Graduate Conference in Ethics and Public Affairs 2022
Location: Room 2017 Dunton Tower, Carleton University
Thursday, November 17, Friday, November 18 and Saturday, November 19
The Event: The Ethics and Public Affairs (EPAF) program at Carleton University is pleased to announce its sixth annual multidisciplinary graduate conference. This will be a hybrid face-to-face and online event. The first and second day will take place live and in-person in Ottawa, ON, Canada featuring our keynote speaker and social events. The third day will be virtual.
The Call: Graduate students are invited to submit abstracts for presentations related to one or more aspects of our conference theme from the perspective of political philosophy, ethics, political science, economics, social work, law, public health, public policy, and other related fields.
The Theme: The phrase “building back better” is being increasingly employed in calls and proposals for a global crisis recovery plan. The idea of what it means to build back better prompts us to rethink how we do and should organize our societies, institutions, and communities. The concept raises both normative
and empirical questions: what does ‘better’ mean, and how can we get there from here? Conference presentations may address these questions with respect to any of the following:
- Ethics of recovery
- Climate action
- Public health infrastructure and emergency response
- Income inequality
- Dissent and public opinion
- Science and policy
- Social justice, movements, and activism
- Diversity, Equity, and Inclusion and Reconciliation
- And more…
The Keynote Speaker: Amandine Catala, Ph.D., Associate Professor, Canada Research Chair on Epistemic Injustice and Agency, Department of Philosophy, Université du Québec à Montréal (UQAM)
“Epistemic Injustice, Democratic Deliberation, and Public Policy”
Most western democracies have been, or continue to be, involved in colonialism. Yet colonial memory is often either severely distorted or lacking entirely – a situation that can be characterized as “colonial erasure.” I argue that colonial erasure produces and maintains inequalities in both epistemic and political power. Specifically, I argue that colonial erasure undermines the democratic process of deliberating on several issues of public policy that also matter for social justice in both its material and cultural dimensions — for example, reparations, history textbooks and curricula, statues and monuments, or holidays and festivals. I proceed in three steps. I first argue that, by obscuring the continuity between historical and contemporary injustice, colonial erasure creates epistemic injustice for minoritized groups like Afrodescendants and Indigenous peoples. I then argue that colonial erasure undermines political equality in contemporary societies by creating what I call a “meta-epistemic filter.” Finally, I argue that this situation of meta-epistemic filtering undermines political equality because it significantly hinders these minorities’ ability to engage in the democratic process of political participation on an equal basis.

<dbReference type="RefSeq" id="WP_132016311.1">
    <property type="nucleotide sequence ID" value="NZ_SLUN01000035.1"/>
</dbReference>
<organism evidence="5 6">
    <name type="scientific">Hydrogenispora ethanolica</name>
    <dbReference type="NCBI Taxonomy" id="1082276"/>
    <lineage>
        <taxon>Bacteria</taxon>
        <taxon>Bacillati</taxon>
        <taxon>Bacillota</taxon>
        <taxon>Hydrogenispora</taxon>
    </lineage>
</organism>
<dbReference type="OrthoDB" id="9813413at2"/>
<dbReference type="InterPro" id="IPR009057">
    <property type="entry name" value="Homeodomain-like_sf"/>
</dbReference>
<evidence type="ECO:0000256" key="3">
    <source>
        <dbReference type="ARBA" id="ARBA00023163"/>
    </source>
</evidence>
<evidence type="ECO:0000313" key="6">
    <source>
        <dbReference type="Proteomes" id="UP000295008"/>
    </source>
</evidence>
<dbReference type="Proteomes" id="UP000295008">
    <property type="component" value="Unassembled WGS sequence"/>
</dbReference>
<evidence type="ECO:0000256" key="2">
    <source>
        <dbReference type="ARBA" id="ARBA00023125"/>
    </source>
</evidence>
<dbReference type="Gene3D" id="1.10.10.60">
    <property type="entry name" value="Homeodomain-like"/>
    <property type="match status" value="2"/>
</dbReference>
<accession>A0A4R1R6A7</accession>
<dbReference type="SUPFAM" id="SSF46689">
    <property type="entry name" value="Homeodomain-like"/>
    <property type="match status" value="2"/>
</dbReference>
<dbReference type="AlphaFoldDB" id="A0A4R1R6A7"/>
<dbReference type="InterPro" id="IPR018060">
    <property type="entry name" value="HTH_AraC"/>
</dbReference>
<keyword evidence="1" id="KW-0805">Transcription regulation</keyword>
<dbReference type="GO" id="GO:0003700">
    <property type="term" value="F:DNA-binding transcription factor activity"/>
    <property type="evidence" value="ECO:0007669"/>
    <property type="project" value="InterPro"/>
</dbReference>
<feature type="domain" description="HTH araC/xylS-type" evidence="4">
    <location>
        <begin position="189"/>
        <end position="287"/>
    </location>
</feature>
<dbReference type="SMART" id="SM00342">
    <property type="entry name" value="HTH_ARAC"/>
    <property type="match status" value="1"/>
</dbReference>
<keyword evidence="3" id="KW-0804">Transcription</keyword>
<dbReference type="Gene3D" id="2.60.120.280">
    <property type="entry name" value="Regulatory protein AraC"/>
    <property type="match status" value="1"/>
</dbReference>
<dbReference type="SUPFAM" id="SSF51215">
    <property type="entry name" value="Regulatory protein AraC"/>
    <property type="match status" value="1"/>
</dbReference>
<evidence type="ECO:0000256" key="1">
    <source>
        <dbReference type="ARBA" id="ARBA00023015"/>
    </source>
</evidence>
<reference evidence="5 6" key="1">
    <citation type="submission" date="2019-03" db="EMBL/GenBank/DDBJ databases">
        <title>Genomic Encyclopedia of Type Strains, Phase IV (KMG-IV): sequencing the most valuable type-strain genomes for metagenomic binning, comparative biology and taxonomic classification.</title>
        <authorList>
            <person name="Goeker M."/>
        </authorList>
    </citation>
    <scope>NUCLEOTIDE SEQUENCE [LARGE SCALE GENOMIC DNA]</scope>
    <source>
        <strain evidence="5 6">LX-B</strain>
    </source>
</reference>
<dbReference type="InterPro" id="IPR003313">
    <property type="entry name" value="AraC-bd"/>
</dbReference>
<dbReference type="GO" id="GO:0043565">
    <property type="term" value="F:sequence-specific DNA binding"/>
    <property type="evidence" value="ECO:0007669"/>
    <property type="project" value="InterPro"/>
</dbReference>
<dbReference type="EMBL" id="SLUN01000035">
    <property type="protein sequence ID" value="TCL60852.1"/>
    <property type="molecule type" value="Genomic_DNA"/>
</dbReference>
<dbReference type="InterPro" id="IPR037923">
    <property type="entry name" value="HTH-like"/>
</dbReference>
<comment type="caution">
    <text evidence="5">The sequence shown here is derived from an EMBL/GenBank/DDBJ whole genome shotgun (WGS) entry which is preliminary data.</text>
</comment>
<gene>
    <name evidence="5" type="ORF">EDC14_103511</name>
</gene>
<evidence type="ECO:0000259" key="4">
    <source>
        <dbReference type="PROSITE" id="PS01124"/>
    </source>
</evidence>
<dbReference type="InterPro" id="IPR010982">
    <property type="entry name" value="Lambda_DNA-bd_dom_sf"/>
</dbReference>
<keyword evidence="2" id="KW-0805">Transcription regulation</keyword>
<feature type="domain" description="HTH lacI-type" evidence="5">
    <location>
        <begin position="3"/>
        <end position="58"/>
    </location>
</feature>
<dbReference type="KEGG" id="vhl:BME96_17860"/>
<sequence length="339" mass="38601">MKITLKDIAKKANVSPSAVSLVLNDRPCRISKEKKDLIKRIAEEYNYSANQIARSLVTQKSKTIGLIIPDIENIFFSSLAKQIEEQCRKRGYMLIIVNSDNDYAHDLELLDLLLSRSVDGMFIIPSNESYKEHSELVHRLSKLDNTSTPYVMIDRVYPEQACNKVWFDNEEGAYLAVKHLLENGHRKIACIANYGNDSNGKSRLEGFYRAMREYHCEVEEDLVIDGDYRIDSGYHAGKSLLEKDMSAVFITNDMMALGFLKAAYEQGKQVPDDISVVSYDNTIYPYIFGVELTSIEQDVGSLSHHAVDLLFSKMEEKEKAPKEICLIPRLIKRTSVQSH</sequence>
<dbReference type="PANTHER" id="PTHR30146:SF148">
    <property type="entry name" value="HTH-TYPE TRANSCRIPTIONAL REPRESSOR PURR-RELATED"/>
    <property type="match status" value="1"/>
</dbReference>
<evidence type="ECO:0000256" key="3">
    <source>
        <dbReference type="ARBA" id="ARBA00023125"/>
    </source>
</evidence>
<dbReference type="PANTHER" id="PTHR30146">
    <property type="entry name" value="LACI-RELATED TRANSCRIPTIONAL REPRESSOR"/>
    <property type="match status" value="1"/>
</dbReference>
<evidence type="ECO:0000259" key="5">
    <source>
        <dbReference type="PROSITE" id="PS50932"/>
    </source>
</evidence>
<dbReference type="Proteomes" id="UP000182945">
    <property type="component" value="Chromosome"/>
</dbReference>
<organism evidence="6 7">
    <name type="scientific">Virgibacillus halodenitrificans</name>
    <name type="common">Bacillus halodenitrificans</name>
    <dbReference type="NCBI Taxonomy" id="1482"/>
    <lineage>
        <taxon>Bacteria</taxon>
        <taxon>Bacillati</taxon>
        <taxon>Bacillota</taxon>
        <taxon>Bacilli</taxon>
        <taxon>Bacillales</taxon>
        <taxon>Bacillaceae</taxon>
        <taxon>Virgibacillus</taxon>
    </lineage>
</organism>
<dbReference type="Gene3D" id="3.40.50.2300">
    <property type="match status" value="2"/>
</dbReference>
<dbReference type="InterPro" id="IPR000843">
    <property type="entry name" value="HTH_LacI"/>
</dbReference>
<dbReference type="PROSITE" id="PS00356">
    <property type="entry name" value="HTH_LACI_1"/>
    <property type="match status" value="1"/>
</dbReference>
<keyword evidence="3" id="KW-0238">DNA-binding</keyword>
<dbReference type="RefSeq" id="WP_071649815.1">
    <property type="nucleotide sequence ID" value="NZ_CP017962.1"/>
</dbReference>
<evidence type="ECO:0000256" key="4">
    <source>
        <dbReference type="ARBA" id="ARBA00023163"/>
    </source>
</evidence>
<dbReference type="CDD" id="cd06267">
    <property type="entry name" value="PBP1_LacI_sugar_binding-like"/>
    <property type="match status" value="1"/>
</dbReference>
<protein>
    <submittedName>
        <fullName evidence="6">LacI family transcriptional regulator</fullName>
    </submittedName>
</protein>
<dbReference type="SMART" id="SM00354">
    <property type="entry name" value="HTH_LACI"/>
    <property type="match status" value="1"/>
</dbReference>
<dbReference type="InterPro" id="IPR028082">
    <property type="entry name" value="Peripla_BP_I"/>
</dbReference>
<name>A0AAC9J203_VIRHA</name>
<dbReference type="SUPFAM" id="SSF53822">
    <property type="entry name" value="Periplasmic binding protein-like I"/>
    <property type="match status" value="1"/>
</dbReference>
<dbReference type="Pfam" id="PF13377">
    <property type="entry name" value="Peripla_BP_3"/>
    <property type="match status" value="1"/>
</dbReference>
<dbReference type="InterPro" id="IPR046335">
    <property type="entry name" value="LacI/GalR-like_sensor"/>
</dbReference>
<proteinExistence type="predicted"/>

Amandine Catala is an Associate Professor in the Department of Philosophy at the Université du Québec à Montréal (UQAM), where she holds the Canada Research Chair on Epistemic Injustice and Agency. Her research interests lie in feminist, social, and political philosophy as well as philosophy of race and philosophy of disability, and include epistemic injustice and agency, territorial rights, colonialism, indigenous issues, migration, linguistic justice, cultural minorities, and neurodiversity. Her work has appeared in Philosophical Studies, The Monist, Synthese, the Journal of Political Philosophy, the Journal of Social Philosophy, Ethical Theory and Moral Practice, and Feminist Philosophy Quarterly.
Call for Abstracts: Application deadline has now passed.
For more information, please email email@example.com
The Graduate Conference in Ethics and Public Affairs conference is sponsored by the Ethics and Public Affairs programs at Carleton University.